• Building agroecological systems that mimic natural ecosystems. This allows for positive, life-promoting interactions between the various elements of agro-ecosystems (plants, animals, soils, microbes, water, etc.) and increased resilience and capacity throughout the system to adapt to climate change. Agroecological farming systems also promote the diversification of crops while reducing the cost of external inputs, giving small-scale producers more financial autonomy over their livelihoods.
  • Recognizing Indigenous knowledge in food production systems. While agroecology is rooted in sound science and research, it is not an entirely new approach to building environmentally and culturally sustainable food systems. Indigenous communities have been developing and practicing forms of sustainable agriculture for thousands of years, using heritage crops, saving seeds, conserving soils, limiting tillage, and composting organic material. Respecting the expertise and authority of Indigenous groups allows us to build upon deep knowledge systems while also creating new relationships of trust with communities that have experienced centuries of violence and dispossession.
  • Placing women, Indigenous people, people of color, and the poor at the core of food systems. Global food systems would cease to function if the above-named groups stopped producing food, and yet their labor is often devalued, providing barely the means to survive and live a dignified life. Furthermore, they are overrepresented among the hungry and malnourished, the landless, and those facing the earliest impacts of climate change. Making sure marginalized groups have a strong political voice in shaping food systems will facilitate more inclusive forms of development that deliver benefits to all.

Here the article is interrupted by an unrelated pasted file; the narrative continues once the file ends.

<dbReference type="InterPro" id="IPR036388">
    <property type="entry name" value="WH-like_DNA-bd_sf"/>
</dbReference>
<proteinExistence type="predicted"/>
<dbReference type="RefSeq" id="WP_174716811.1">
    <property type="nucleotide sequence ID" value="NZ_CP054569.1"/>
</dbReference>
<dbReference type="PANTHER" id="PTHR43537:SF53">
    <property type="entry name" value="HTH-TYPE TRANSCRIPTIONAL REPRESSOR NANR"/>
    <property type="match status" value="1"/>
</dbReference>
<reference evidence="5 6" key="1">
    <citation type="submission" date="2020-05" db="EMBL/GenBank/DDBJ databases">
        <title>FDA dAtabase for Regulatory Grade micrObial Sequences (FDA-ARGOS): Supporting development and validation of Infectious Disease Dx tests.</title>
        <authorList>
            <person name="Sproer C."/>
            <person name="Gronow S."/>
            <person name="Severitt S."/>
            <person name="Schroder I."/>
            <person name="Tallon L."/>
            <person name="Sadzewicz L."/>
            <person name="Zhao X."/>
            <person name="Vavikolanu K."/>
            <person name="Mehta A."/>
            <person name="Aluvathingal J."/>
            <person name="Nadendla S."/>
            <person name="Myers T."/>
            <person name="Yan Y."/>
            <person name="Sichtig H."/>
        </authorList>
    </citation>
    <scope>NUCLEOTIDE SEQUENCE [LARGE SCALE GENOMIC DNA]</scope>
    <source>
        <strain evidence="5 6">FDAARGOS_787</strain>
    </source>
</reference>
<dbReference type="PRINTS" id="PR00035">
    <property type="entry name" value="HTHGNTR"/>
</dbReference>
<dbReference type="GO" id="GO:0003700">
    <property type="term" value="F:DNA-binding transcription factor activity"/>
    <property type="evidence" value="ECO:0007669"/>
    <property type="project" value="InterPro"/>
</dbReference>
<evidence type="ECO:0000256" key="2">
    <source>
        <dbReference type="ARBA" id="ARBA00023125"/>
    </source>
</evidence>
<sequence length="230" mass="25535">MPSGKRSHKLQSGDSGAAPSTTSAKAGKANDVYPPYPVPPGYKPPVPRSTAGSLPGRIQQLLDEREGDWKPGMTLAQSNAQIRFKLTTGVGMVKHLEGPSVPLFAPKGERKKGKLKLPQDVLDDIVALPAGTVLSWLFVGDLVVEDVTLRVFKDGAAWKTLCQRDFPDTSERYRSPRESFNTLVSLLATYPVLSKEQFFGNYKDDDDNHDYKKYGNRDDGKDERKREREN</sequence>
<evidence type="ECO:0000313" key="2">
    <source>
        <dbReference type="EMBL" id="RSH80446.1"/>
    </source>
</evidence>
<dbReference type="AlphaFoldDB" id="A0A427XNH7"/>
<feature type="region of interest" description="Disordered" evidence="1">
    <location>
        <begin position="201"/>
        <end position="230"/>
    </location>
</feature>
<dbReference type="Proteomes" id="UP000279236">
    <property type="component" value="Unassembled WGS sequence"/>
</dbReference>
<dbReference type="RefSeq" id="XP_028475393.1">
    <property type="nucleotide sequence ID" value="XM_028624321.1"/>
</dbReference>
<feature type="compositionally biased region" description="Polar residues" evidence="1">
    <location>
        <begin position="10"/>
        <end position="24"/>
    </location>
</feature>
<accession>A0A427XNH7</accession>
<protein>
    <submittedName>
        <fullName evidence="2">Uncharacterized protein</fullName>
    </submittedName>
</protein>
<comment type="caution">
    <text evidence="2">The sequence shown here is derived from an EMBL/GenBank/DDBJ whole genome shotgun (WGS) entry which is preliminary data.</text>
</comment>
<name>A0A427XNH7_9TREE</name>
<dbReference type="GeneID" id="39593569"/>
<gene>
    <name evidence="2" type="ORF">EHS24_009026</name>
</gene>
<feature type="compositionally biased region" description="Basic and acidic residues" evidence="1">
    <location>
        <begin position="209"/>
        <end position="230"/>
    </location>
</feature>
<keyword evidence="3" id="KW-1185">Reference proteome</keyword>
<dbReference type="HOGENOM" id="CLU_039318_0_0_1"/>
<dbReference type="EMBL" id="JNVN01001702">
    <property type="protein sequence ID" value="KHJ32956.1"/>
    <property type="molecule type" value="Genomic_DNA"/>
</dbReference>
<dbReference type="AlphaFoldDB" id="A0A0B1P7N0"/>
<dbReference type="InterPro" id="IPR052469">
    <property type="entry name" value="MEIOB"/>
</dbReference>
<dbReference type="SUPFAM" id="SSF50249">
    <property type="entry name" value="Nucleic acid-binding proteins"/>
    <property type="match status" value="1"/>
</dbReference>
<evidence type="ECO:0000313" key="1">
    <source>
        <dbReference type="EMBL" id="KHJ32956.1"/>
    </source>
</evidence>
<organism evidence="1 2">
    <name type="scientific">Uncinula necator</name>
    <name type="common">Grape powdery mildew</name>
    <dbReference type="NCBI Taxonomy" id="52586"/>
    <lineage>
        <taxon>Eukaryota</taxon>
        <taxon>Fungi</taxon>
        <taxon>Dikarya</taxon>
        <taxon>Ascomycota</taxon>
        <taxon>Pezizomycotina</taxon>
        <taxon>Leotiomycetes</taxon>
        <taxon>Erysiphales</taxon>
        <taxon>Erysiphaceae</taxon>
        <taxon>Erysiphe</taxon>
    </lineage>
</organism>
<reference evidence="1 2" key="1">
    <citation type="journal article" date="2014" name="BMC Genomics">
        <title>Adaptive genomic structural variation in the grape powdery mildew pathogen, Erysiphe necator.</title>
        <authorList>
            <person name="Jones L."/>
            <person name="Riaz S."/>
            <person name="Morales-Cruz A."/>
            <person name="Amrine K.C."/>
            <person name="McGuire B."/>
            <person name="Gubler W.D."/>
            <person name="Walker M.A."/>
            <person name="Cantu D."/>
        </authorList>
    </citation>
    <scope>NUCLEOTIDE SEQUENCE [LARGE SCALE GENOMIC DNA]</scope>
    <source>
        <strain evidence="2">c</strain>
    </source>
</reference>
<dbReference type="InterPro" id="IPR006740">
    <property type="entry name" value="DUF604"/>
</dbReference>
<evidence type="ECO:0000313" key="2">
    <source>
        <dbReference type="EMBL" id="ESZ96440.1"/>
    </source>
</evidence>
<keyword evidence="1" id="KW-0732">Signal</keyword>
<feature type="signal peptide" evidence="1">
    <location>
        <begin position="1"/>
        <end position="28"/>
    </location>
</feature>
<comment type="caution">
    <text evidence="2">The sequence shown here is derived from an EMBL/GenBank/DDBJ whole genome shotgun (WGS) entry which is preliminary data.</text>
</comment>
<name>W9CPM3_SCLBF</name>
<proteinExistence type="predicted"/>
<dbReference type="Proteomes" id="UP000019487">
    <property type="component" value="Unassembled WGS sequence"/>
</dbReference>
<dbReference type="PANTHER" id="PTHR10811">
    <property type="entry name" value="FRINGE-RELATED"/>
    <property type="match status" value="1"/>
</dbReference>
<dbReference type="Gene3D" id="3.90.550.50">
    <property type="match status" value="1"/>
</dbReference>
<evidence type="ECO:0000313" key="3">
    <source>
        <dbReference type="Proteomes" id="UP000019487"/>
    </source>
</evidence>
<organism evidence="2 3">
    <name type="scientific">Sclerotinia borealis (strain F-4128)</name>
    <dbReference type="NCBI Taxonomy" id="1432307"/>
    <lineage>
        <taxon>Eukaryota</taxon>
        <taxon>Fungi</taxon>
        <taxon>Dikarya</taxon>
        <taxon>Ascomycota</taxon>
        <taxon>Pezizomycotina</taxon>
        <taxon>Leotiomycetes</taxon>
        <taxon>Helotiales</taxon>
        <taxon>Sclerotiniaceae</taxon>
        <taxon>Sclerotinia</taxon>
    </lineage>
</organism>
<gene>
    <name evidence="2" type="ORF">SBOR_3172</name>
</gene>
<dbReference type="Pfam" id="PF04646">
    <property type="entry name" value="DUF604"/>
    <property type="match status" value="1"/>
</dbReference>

There is still a great deal of skepticism about agroecology’s ability to provide a viable alternative to industrial food systems. However, research continues to make the case for its potential. In 2018, the International Panel of Experts on Sustainable Food Systems published a report documenting seven case studies of successful agroecological transition. The risk of not transitioning to sustainable food systems is almost certainly food systems collapse. Agroecology presents a way forward for increasing biodiversity, equity, trust, security, and longevity in a world undergoing rapid change and destruction. But while it is widely supported among small-scale producers and scientists and is gaining increasing traction among policymakers, it will likely face immense resistance among a powerful minority that benefits most from the industrial model. Building broad-based collectives that can pressure policymakers to make meaningful changes will be key to creating more inclusive and sustainable food systems.